Filtering the Social Networks: Social Acceptance, Relevance and Trimming the Fat

Does it feel like a slap in the face when you request to be someone’s friend on a social network and they ignore, reject or ‘diss you? Should your feelings get hurt?

Gone are the 2006’s “happy days” of MySpace when everyone and his cousin was refreshing their screens every 30 minutes, happily adding some smiling bikini-clad female to their network of “friends”. It didn’t seem to matter that you didn’t know who 90% of these people were, or if they were even real.

The Hottie and the Nottie

Enter 2009 and the era of social relevance. It’s no longer how many you know, or even who knows you, but who you know.

Social networks are not in bestselling author Michael Lewis’ words, who penned the book The New New Thing, just another “new new thing”. In his book, Michael wrote about the then-booming Silicon Valley technological scene, and discussed its obsession with innovation (also known as the “bright shiny object syndrome”).

Still the shininess of social networks is not so enamoring that having 200 people waiting in the “pending requests” queue of Facebook is an appealing thought. Especially when the logic for their request is: “We have a few friends in common, so we should be friends”.

Huh? I have been thinking over that one for some time, and I still don’t get it.

Sure, there are a couple of Twitterati floating about fast replacing the Bloggeratti in collecting legions of fans, many of whom they don’t know. But isn’t the mere act of collecting followers missing the point of social networking?

Granted, all of us have differing goals when we join Facebook, MySpace, Orkut, Friendster, or any social network.  Some social network members might be looking to make new friends. Others could be in the business of collecting cheap or free leads they hope to convert via a CPA offer. And of course there might be a lonely guy or lonely girl who, tired of the slim pickings at dating sites like PlentyOfFish, is trolling the social scene.

Like the saying goes, different strokes for different folks.

It takes guts and integrity to follow the path that some marketers have taken. Revenews blogger Peter Figueredo recently explained why he has no qualms saying “No” to uninvited guests. Not because he gets a kick out of the rejection process, but because he wants to keep his network socially relevant.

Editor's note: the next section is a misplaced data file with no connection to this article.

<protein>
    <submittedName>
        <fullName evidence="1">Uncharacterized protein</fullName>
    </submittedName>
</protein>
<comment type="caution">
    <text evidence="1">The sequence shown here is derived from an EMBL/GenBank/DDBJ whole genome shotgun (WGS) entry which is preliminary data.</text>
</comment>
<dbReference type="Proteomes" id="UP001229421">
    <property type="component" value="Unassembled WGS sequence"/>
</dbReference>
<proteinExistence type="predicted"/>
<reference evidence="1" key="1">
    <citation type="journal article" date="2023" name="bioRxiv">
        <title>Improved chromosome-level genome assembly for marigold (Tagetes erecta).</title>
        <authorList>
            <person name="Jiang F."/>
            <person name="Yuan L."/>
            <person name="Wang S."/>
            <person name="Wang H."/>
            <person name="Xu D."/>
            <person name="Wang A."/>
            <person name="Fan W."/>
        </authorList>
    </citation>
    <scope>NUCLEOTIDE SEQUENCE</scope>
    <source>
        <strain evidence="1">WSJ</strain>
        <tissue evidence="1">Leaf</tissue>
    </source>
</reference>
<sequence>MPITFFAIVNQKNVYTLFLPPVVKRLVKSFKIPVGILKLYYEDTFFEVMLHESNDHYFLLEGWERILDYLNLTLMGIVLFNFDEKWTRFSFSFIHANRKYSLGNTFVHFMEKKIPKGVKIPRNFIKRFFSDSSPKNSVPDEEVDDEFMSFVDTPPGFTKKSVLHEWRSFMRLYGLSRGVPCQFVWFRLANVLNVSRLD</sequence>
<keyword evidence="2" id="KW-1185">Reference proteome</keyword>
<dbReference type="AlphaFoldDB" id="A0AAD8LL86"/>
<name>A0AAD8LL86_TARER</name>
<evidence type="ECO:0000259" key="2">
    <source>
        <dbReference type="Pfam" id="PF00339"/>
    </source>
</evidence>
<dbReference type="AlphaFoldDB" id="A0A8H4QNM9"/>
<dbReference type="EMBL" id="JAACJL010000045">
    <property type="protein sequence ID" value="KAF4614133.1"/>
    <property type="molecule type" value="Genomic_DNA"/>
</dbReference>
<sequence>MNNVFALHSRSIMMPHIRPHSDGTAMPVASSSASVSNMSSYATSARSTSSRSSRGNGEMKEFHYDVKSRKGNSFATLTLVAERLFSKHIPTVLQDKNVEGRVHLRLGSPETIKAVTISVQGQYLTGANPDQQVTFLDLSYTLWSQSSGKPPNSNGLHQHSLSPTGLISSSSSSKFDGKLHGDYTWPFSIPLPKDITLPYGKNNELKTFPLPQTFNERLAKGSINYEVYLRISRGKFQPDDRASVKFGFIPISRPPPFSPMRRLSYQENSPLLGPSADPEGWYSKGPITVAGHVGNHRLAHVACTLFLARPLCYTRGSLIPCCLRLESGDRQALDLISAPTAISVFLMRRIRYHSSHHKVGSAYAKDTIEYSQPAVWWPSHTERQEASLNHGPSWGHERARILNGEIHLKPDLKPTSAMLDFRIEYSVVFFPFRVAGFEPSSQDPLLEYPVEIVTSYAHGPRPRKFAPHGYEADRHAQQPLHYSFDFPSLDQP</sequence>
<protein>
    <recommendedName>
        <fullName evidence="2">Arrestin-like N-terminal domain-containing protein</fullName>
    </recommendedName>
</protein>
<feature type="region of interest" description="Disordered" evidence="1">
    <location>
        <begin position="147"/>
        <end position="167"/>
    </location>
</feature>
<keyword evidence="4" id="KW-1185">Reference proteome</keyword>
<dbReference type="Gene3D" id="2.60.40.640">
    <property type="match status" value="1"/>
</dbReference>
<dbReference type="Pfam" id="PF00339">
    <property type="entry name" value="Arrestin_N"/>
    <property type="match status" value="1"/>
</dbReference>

That’s one of the reasons why I’ve largely given up on MySpace – way too many strangers I haven’t a clue about. It was fun to “collect” and play with the “Top 16” friends, rotating them around like an all-star lineup in a baseball card collection. Unfortunately, the thrill wore off about three days later.

Taking Control of Your Social Network

How can you continue to keep a relevant community on your preferred social network?

  1. Realize you’re in charge. It’s your community and your account.  More importantly it’s your personal brand. While it may be a public network, it’s still your personal turf, your personal space on that network.
  2. You are known by the company you keep. Go beyond pure numbers to look at the quality of company you keep. Are these people you’d hang around with in real life? If not, why are you keeping them as virtual companions?
  3. Invest the time. The talk about social networks providing “free traffic”, “free leads” and “free networking” only makes sense if your time doesn’t have any value. On one hand, you can’t spend all day reading twitter updates or responding to direct messages on the social networks. But on the other hand, you can’t go off the radar for weeks at a time and think you can pop back in with a “Hi! I’m back. Miss me?” That gets old, pretty fast.

Instead, working the social networking route means identifying one or two key networks and specializing in them. Build social goodwill, have genuine conversations and good things, business or personal, will come.-

Trimming the Fat

The fact is that relationships are dynamic – they form, sometimes people fight, grow distant, move to a different continent, and maybe are even recruited into top secret, covert organizations never to be heard from again.

Likewise, relationships in the digital world are similarly dynamic – you talk to someone every day over IM and then suddenly all communication stops. It’s the end of the honeymoon period.

You could insert a suitable bonsai analogy here, but the point is the same: if you cull your network, you can refocus your attention on strengthening relationships within your existing contacts.  Trying to maintain and cultivate an ever expanding social network as it bloats beyond any manageable proportion can be a hopeless endeavor.

If you consciously clean up your email inbox and your blogroll, why not your social networks too?  A good practice might be to “un-friend” 5-10% of your community that is no longer relevant to your goals.

At the end of the day, social network quality trumps social network quantity any day of the week.

Andrew Wee blogs about blogging, affiliate marketing and social traffic at Who is Andrew Wee.

About Andrew Wee

You can find Andrew Wee on Twitter @andrewwee

5 Responses to Filtering the Social Networks: Social Acceptance, Relevance and Trimming the Fat

  1. Guillaume says:

    2009 is going to be the year of "Getting rid of this people I do not even know". Social media are all about communities, so the point is not having the biggest one, is to have the most skillful, eager to help and reactive one.

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  3. I agree it is about who you know, so I'm glad I meet that Andrew Wee he knows his stuff.

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